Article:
Marianne Faithfull celebrates her 70th birthday on the 29th of December.  John Scott takes a listen to her 1979 album Broken English. More »

LACK are a Bedfordshire based British Punk trio, consisting of Rob, Jay and Steve. After 9 months, LACK were off to Wallington to record their first album, Anthem, and are soon to release their second album, which I was lucky enough to gain early access to. More »

Twenty Eight year old, Californian singer songwriter Natalie Mering throws back to a psychy-folk feel of the sixties, with a Gallic touch thrown in there for good measure…but then she doesn’t at the same time. More »

I’ve sat on this for a while and it’s now out there for you to get your hands on but it’s very difficult to write a balanced review of what represents four of your favourite albums of all time by your favourite band of all time. Yes it’s a boxset re-release from the late 70’s but hey, I don’t care! So, let’s throw balance out the window and say from the off that this re-release package of four albums represents some of the finest music ever made and I know each track like the back of my hand; they have been played so often over the years. This is Bob Calvert, who was by this time the band’s vocalist in residence, era Hawkwind and his way with words is, to my mind second to none. More »

Whyte Horses are from Manchester and this album came out earlier this year, but only just landed on my desk a few days ago. The band is the brainchild of one Dom Thomas who runs the Finders Keepers record label that re-releases obscure records from around the world – check it out, there’s some crazy assed stuff on there! More »

John Paul White was one half of The Civil Wars, the other half being Joy Williams, but that all went horribly wrong and the breakup of the alt-country duo, despite the mega-stardom, not to mention the soon to be released second album that lay before them, was a magnificent demonstration of how to spectacularly implode in public. Cancelled tours and studious paying no attention to each other followed and continues to this day as far as I’m aware. More »

Let’s get one thing straight from the off about Honeyblood, and this, their second album on Fat Cat Records… I am clearly not the target audience for this record, but that didn’t stop me from absolutely adoring this terrifically entertaining slab of indie-punky-poppy wonderfulness!!!  More »

The Allah-Las latest CD “Calico Review” promo landed on my desk yesterday (it was released on Sept 9th) and despite this band having been formed in 2008 and having a couple of albums out previously (Allah-Las (2012) and Worship The Sun (2014)) I must confess they are wholly new to me. More »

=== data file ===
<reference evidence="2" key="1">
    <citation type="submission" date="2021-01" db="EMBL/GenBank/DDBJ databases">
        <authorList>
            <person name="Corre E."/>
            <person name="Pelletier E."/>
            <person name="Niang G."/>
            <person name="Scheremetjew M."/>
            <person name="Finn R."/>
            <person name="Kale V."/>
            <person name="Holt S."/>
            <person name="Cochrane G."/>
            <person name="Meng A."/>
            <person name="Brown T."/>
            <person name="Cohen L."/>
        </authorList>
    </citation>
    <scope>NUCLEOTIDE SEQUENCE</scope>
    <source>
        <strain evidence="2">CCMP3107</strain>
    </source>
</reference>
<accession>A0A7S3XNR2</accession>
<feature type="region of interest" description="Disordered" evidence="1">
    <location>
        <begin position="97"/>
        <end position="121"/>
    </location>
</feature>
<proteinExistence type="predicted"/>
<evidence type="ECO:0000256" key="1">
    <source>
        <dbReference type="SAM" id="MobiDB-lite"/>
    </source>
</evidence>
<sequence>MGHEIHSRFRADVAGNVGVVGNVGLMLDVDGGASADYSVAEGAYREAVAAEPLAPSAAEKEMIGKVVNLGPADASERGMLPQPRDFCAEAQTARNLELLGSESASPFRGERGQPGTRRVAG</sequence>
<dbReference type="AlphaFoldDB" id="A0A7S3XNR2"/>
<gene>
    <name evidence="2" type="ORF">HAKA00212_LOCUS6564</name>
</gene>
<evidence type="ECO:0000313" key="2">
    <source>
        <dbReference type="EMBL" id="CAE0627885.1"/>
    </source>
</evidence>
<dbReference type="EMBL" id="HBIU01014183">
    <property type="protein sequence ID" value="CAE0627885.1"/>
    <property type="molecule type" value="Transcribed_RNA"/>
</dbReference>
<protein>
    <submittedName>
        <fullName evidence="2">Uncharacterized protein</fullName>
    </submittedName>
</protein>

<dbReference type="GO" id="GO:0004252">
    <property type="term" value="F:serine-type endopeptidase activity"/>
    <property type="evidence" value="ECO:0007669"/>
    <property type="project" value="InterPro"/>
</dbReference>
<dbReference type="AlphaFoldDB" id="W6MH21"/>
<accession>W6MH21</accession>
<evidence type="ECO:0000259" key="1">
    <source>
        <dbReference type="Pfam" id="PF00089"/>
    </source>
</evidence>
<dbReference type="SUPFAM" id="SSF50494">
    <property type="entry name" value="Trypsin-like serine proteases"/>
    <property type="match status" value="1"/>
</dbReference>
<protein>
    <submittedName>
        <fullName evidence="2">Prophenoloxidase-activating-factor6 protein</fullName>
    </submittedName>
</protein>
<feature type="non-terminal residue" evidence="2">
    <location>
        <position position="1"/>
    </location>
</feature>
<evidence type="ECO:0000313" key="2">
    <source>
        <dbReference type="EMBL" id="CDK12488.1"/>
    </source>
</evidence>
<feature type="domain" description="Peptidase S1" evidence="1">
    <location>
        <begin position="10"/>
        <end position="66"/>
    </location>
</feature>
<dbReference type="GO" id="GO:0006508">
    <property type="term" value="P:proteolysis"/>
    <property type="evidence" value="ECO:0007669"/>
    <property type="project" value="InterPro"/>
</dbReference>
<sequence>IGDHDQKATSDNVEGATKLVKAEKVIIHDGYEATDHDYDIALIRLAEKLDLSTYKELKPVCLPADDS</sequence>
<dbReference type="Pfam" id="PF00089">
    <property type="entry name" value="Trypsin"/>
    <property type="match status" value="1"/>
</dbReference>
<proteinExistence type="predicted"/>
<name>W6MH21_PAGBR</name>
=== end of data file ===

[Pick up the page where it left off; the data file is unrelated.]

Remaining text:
Earlier this month, Bob Dylan became the first musician to be awarded a Nobel prize for literature.  John Scott celebrates by having a listen to Dylan’s  1975 album Blood On The Tracks. More »

José Feliciano, no me neither, and so here’s a bit of background. Feliciano is Puerto Rican and was born blind as a consequence of congenital glaucoma but never the less he is regarded by some as the world’s greatest living guitarist. More »

You’ll know the name of course and since his days with Public Image Ltd, Mr Wobble has put out over forty albums and taken part in a huge number of collaborations. Last year he released a six CD box set called Redux, but In Dub allows fans or those new to his music, an affordable collection of this particular style of music he’s output. More »

Everything these days is ‘post-something’, don’t you think?  Post-rock, Post-punk, post-everything.  That being the case, Julia Jacklin’s debut album ‘Don’t Let The Kids Win’ should possibly take the mantle of ‘post-alt-country’, whatever that means.  The album’s a lively mix of laid-back guitar-driven songs which lie somewhere between Laura Marling, Faith Over Reason, Eileen Rose and Patti Smith.  She certainly has a voice that would melt butter – ‘Leadlight’ is one of those gorgeous summery anthems which you often hear when abroad, being both bittersweet in lyrical content and smooth as silk in the vocal department. More »

I’ve had this for a good few weeks now and it was released to the public on the 7th October…and, despite the bumph that came with the CD declaring it a “none concept album”, I’ve been frantically analysing and trying to work out what the concept is or what the hell Mr Haines is on.  There does seem to be a thread running through the album; Is it about ritual magick, is it about radical Marxist groups or is it just a collection of random tunes that could only be the product of an absolute genius? More »